8 Physical Signs And Symptoms Of Anxiety

The effects of anxiety aren't just mental.

Physical Signs And Symptoms Of Anxiety Pexels

By Christina Stiehl

You're probably familiar with the symptoms of anxiety: feeling worried, racing thoughts, and being irritable. But while being anxious may seem like it's all in your head, it can manifest itself into physical symptoms that derail your everyday life.

Mental disorders can have a major impact on your physical health. Whether you suffer from generalized anxiety disorder, panic disorder, social anxiety, or some variation of anxiety not specified in the DSM-5, which is used by healthcare professionals to diagnose mental disorders, you may experience any one of these symptoms. We spoke to mental health professionals who outlined what anxiety feels like via the biggest physical symptoms associated with anxiety.


RELATED: What It Feels Like To Have Anxiety And Depression At The Same Time

If you think you may have signs of anxiety, please visit a mental health professional, such as a licensed psychiatrist or psychologist who can diagnose you and help create an effective treatment plan.


1. Increased Heart Rate

This is one of the most common symptoms of anxiety: when your fight-or-flight response kicks in, this ups your heart rate, sometimes leading to heart palpitations. 

"In the short term, our heart rate and breathing increases, and adrenaline floods through our body to give us energy to fight or run away," explained Sarah Allen, PhD, a Chicago-area psychologist who specializes in treating anxiety and stress. "That is useful for dangerous situations, but typically we don't face that sort of situation; our mind is just telling our body that our thought is dangerous, and so we find that this anxiety response is activated in inappropriate settings like traffic or during a stressful conversation."

Dr. Allen explained that if this happens occasionally, there is no long-term harmful effect on your body. However, if this is a persistent symptom, you should see a doctor to avoid further complications.

2. Muscle Tension

When that adrenaline pumps through your body, it can cause your muscles to tense up, resulting in knotted muscles in your back or neck, explained Sari Chait, PhD, clinical psychologist and consultant.


3. Headaches

The tensing up of your muscles, especially in your neck, can lead to headaches or even migraines. Dr. Chait said getting headaches from anxiety is pretty common.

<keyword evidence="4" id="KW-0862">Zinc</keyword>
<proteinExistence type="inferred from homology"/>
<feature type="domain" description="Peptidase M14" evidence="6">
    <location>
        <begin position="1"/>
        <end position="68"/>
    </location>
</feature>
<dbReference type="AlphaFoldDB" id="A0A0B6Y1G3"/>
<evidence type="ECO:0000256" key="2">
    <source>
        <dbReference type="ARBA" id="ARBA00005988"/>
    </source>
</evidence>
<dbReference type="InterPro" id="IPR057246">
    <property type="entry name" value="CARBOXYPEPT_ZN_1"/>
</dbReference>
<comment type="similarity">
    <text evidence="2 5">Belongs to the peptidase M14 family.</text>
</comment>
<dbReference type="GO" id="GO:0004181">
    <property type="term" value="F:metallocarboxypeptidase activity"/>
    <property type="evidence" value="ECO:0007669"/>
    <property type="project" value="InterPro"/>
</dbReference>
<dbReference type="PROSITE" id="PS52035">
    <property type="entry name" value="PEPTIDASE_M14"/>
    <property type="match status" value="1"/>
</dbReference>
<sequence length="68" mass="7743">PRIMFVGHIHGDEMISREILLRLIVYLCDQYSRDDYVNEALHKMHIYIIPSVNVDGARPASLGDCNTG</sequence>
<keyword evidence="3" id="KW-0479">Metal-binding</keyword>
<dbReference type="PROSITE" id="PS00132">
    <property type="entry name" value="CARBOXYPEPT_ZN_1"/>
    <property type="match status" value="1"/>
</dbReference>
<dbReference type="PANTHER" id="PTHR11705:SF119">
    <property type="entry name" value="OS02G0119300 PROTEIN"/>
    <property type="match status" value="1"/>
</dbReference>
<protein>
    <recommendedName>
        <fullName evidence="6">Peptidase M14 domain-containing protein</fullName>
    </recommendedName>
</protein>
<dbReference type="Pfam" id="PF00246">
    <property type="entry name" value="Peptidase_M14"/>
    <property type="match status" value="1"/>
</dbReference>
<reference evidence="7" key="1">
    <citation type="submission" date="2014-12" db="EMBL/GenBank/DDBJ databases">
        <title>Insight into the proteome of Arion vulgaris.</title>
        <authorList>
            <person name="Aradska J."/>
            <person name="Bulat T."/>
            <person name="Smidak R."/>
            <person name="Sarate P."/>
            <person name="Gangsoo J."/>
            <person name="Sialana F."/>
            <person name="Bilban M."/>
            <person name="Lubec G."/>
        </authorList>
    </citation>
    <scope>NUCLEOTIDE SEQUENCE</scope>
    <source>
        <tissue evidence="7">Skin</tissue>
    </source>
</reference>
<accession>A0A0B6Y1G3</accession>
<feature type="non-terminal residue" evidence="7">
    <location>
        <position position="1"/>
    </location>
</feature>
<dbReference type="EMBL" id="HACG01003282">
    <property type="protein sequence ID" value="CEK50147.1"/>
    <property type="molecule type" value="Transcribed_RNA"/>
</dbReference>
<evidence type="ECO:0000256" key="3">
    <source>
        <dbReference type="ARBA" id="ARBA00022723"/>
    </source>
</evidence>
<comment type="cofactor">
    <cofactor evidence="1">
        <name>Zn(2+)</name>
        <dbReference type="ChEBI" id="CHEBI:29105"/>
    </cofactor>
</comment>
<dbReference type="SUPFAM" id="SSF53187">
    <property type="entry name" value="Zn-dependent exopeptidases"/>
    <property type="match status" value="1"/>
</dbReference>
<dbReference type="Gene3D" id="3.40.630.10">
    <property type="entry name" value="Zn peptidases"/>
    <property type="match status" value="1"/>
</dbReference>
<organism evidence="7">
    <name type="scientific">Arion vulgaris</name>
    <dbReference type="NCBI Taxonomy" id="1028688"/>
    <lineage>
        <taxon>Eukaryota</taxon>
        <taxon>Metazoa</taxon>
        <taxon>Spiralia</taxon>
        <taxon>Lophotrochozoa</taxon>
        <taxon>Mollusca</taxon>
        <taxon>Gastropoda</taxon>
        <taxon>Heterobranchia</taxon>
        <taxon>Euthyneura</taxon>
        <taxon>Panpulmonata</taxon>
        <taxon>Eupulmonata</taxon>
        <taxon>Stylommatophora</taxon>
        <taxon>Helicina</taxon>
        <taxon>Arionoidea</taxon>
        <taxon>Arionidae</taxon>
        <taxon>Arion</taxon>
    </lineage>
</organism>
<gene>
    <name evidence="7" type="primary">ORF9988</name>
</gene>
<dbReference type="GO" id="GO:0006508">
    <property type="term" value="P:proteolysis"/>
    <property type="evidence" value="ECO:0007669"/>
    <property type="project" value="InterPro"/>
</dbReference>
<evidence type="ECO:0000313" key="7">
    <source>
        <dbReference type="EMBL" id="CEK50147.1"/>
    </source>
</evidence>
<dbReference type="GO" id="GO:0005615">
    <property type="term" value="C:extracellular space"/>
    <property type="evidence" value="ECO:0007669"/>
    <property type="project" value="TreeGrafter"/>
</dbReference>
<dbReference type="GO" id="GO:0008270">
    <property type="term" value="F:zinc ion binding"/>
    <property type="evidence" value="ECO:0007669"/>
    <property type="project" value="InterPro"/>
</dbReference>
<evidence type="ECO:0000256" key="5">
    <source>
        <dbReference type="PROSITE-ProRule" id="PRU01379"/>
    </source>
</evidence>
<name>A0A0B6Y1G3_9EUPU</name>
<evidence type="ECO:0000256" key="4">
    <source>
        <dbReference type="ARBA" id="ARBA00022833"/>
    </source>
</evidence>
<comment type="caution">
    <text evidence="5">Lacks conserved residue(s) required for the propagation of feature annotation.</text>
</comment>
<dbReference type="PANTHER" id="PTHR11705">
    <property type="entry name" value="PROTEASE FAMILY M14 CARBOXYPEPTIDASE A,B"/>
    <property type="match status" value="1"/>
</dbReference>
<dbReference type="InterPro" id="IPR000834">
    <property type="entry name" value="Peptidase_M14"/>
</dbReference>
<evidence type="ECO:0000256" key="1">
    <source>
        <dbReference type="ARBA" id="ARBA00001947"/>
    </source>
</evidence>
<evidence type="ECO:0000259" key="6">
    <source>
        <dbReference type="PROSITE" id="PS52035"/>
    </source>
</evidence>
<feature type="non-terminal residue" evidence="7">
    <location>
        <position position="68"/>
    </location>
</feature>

4. Feeling Dizzy and Lightheaded

Dr. Chait told POPSUGAR that feeling dizzy or lightheaded happens frequently with anxiety, along with the other symptoms listed here.

RELATED: How To Explain Anxiety To People Who Always Ask What You Could Possibly Have To Worry About

5. Change in Appetite

"Some people experience a change in their appetite when they're anxious, either eating way more than usual or significantly less than usual," Dr. Chait said. If you're an emotional eater, you may find yourself turning to your favorite comfort foods to help you feel better. If this sounds like you, try our helpful trick to help curb emotional eating.


6. Butterflies in Your Stomach

This is a common symptom of anxiety: that uncomfortable feeling in your stomach that comes along with nerves and is associated with the fight-or-flight response, explained Brian Cassmassi, MD, licensed psychiatrist in Los Angeles. There is actually a powerful gut-brain connection — your brain has a direct effect on the stomach and intestines, including how feelings of anxiety can lead to stomachaches and GI issues.

7. Diarrhea and/or Constipation

If your anxiety is bad enough, the butterflies in your stomach could lead to full-on GI issues, such as irritable bowel syndrome (IBS) with diarrhea and/or constipation, Dr. Cassmassi said.

"Serotonin is the neurochemical that controls both gut activity as well as mood and anxiety, so the reduced serotonin in chronic anxiety states also can wreak havoc on the gut," Dr. Cassmassi explained.

8. Fatigue

While some people may feel wired when they're anxious, fatigue is actually a common symptom of anxiety, Dr. Chait said.


"When feeling anxious, some people feel pretty fatigued, which is worsened by the emotional drain of anxiety," she explained. "Despite this fatigue, anxiety also causes sleep difficulty for a lot of people, so there is a vicious cycle of feeling tired but not getting enough sleep, which leads to feeling even more fatigued."

If this sounds like you, try a weighted blanket to help soothe you to sleep. If that doesn't work, try a breathing technique or other wind-down routines that can help ease anxiety.

Ultimately, you should work with your mental healthcare provider to create a treatment plan that will help relieve your anxiety and help you get a good night's sleep.


RELATED: 3 Reasons Your Anxiety Gets Triggered Randomly —​ Even When Things Are Fine

Christina Stiehl is the Fitness Editor for PopSugar. Follow her on Twitter.